What molecule am I?
Oleoylethanolamide (OEA) is a lipid that binds the α-type peroxisome proliferator-activated receptor (PPAR-α), which helps the body absorb, store, and use fat. It is produced in the small intestine and regulates feeding and body fat in vertebrates.
Recently, Wiebke K. Fenske and co-workers at Leipzig University discovered a connection between gastric bypass surgery and OEA. When the researchers performed the surgery on rats, they noticed that afterward the animals preferred low-fat to high-fat foods in their diets. Simultaneously, they observed that the intestinal biosynthesis of OEA increased.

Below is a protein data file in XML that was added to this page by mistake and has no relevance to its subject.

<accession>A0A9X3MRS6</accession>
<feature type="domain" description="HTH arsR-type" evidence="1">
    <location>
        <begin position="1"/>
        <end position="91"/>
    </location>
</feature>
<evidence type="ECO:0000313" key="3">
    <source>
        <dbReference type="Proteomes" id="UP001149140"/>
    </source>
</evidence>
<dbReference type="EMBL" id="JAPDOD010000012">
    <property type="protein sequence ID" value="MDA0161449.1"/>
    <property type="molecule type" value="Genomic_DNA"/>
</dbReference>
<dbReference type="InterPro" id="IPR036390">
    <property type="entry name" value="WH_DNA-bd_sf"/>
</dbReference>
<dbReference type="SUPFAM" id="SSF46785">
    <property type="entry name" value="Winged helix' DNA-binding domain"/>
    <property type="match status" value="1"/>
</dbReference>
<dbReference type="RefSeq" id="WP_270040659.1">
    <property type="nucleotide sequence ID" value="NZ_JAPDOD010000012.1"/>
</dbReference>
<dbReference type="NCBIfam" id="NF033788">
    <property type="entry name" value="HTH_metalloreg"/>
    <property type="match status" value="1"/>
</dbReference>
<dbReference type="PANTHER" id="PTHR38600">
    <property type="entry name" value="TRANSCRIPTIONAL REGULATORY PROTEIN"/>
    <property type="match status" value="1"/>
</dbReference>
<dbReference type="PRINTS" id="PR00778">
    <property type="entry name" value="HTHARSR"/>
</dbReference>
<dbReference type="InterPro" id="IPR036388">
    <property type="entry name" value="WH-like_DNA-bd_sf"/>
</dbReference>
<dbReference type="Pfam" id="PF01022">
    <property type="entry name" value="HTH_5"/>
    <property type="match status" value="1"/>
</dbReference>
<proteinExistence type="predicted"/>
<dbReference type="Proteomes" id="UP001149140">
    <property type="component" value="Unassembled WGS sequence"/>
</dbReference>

Subsequent investigation revealed that the OEA pathway connects the intestines to the brain via the vagus nerve. When the scientists inhibited PPAR-α or severed the vagus nerve, the rats returned to their high-fat preference. Commenting on this study, other obesity researchers noted that if these results are confirmed in humans, OEA’s importance in the overall diet–obesity–surgery process must be established.
Learn more about this molecule from CAS, the most authoritative and comprehensive source for chemical information.
Stay Ahead of the Chemistry Curve
Learn how ACS can help you stay ahead in the world of chemistry.